TIME: 4H 45M
LENGTH: 5.2 MILES RT
ELEVATION CHANGE: 300 ft
DATE: APRIL 25, 2019
I have to start this post by saying the the Earth Trekkers blog was super helpful in completing this hike. We could have very easily gotten lost without their great posts with corresponding images. And on that note, let’s get right to it!
We drove east on route 12 from Bryce National Park. It took us about 2 hours to get to the trail head. According to my offline Google maps it should have taken us 1.5 hours, but we slowed down considerably when we hit the dirt road. The dirt road is just under 8 miles long and it’s called Hole in the Rock Rd.
We passed the cattle guards (pictured below) and made sure to count them. We knew from reading Earth Trekkers that the trailhead and parking lot were just after the third one. We were in an SUV and it was a bumpy ride. I don’t think you need an SUV but it wouldn’t hurt if you have the option.
We arrived at 11:00 am and there was still plenty of space for other vehicles. I cannot express how important this is: apply sunblock and bring plenty of water! Yes it’s April and summer hasn’t actually started, but dehydration is inevitable even in these conditions if you’re not prepared. It’s a long walk and you don’t want to be caught without water, trust me!
From the trailhead we started out into the desert. The trail is easy to follow at first. It’s worn and even if you accidentally follow the drainage, it’ll bring you back to the trail as they both eventually lead to the same wash. While you stroll along you’ll come across diverse rock patterns.
Tony wanted to further explore the rock formations on the sides of the trail. It’s hard to tell, but the rock is actually steeper than it lets on.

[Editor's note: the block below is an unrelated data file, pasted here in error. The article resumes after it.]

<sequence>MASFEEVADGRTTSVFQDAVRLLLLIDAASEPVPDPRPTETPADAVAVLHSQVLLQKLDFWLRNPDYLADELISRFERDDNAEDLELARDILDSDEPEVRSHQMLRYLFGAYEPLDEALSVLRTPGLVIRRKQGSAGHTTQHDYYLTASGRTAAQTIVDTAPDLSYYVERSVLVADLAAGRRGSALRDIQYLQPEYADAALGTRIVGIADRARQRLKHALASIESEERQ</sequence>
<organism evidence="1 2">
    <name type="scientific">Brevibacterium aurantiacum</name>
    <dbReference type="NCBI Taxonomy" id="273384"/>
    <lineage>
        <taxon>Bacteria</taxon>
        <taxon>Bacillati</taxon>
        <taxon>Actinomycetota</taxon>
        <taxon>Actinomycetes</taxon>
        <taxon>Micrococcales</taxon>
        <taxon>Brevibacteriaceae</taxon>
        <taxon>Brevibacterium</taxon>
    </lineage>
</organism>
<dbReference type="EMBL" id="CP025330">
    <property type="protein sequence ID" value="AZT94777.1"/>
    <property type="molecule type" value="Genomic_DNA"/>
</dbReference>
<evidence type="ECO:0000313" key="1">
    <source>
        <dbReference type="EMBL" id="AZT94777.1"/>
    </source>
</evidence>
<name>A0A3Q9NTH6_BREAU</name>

You’ll come across a gate. It’s perfectly fine to cross. The gates easily swing open when pushed. I had already crossed the gate and was waiting for Tony to cross too.
This is where you need to pay attention. There are false trails from all the hikers that get lost here. We followed the instructions we found online and made sure to stay left when the trails split off.
There was a nice big rock formation we decided to stop on for a water break/photo opportunity.
Making sure we stayed left in Harris Wash we finally found the entrance to the slot canyon. (Thank you Earth Trekkers!)
I found this neat little moqui ball as I walked into the canyon. There’s an interesting read HERE. Pay attention as you walk in because you’ll see some of them still stuck in the walls.
Soon enough you’ll start squeezing your way through. Your back pack won’t stay on your back much longer. I resorted to keeping it over my head many times.
And then this…
I had such a hard time getting through here. I have shorter legs than my three co-travelers and couldn’t extend the way they could. I tried multiple ways and angles until I finally managed to do it. Whereas Tony used his feet I used my knees.
Here’s a better picture of how to cross the narrower parts of the canyon where your feet don’t fit in the canyon below. CJ is taller than me and needed to go higher in the canyon. He also used his feet on the opposing wall. You can see me deeper in the canyon using my knees on the opposing wall instead of my feet.
I wouldn’t lie to you about the parts where I struggled. It wasn’t easy. But hiking that desert wasn’t easy either. And I wasn’t leaving there until I made it into the canyon to see the zebra portion.
TA DA! We made it to the zebra slot portion!
How amazing are these lines though???
The hike back to the car was long and hot. Now that I’ve done the hike I’m glad I’ve crossed it off my list. I think everyone should see and experience it at least once. But I’ve seen so many other places in Escalante that I would hold off on a repeat hike until exploring the rest of the area. Until my next adventure, I have so many gorgeous pictures of wave like rock structures and zebra stripes to reminisce with. : )
“In the desert, the line between life and death is sharp and quick.”